Thursday, February 25, 2010

Successes: Private Education in Africa

The assumption among education and aid professionals has been that these private schools for the poor can't possibly be any good, that they're exploiting the poor. There is finally a long study of them now by James Tooley, and the results are very encouraging. Laura Freschi at Aid Watch reports:

Parents living in abject poverty were willing to pay between $1.50 and $7 per month to send their children to private schools even when public ones were available. The places varied pretty widely: India, Nigeria, Ghana, Kenya, and China. Why?
Most reasons that the parents gave for their choice had to do with what the World Bank calls the “short route” to accountability (as opposed to the “long route” which works through the political process). Because school owners’ profits and reputations in the community depend directly on whether parents are happy with their children’s schooling, they paid attention to parents’ complaints. Because teachers in private schools can be fired, they were less likely to be late, idle or absent. ...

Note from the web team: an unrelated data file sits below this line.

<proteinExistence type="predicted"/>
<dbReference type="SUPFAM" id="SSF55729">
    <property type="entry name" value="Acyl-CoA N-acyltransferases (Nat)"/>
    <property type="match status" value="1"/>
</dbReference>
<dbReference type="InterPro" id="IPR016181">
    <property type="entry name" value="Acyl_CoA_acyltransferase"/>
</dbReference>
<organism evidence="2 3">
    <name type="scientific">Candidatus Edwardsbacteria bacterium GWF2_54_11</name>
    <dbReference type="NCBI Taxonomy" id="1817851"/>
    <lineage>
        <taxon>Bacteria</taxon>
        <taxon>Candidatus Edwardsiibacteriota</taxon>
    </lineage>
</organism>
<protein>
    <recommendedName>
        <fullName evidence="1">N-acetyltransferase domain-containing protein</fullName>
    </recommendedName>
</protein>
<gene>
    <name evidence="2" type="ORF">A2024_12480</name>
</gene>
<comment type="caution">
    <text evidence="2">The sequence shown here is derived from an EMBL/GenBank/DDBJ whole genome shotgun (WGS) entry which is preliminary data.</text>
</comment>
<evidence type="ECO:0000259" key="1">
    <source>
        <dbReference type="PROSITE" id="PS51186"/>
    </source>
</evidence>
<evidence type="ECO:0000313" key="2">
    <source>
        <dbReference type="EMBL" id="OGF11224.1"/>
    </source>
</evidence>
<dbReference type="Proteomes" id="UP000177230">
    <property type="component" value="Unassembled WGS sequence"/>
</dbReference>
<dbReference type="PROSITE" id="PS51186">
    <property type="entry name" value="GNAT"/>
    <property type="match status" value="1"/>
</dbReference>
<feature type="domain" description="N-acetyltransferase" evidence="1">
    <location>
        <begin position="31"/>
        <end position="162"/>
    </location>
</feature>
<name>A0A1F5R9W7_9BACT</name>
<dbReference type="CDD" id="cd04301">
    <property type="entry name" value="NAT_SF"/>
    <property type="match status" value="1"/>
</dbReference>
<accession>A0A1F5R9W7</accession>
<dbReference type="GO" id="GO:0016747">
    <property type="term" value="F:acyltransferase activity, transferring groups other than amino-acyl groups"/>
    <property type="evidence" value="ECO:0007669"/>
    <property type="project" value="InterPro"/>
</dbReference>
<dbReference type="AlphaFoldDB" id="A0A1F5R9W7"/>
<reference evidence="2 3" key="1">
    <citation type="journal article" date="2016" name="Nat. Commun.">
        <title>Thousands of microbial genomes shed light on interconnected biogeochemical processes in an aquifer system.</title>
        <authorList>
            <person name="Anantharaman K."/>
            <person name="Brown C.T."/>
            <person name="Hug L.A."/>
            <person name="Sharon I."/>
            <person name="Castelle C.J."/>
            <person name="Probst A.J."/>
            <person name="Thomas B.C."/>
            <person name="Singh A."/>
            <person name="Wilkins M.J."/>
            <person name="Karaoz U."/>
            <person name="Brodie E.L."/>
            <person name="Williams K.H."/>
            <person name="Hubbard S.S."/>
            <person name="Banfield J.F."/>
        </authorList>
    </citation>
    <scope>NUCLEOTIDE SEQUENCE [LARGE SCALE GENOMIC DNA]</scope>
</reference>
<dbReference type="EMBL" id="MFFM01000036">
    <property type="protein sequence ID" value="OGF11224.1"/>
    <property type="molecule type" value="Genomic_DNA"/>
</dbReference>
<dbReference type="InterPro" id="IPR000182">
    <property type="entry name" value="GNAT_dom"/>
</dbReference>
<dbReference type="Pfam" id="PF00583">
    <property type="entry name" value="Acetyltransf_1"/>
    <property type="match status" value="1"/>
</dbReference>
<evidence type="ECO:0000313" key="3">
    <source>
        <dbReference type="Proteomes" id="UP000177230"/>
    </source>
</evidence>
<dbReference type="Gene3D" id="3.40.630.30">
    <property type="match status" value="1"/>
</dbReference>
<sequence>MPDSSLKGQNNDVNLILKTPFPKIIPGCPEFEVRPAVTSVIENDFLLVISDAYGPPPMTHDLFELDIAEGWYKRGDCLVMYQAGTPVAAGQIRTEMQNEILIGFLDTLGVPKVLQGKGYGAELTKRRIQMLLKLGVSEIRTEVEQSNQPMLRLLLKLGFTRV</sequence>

Not that the private schools were perfect—far from it: many of the schools Tooley visited were tucked away in poorly lit, dilapidated, smelly buildings without toilets, and teachers there did lack government training certificates, and were paid less than in the public system. But Tooley found that in low-cost private schools, across the board, classroom sizes were smaller, and teachers were much more likely to be found teaching during an unannounced visit. They are also achieving better results: the students in private schools outperformed their public school peers in nearly every subject they were tested in.

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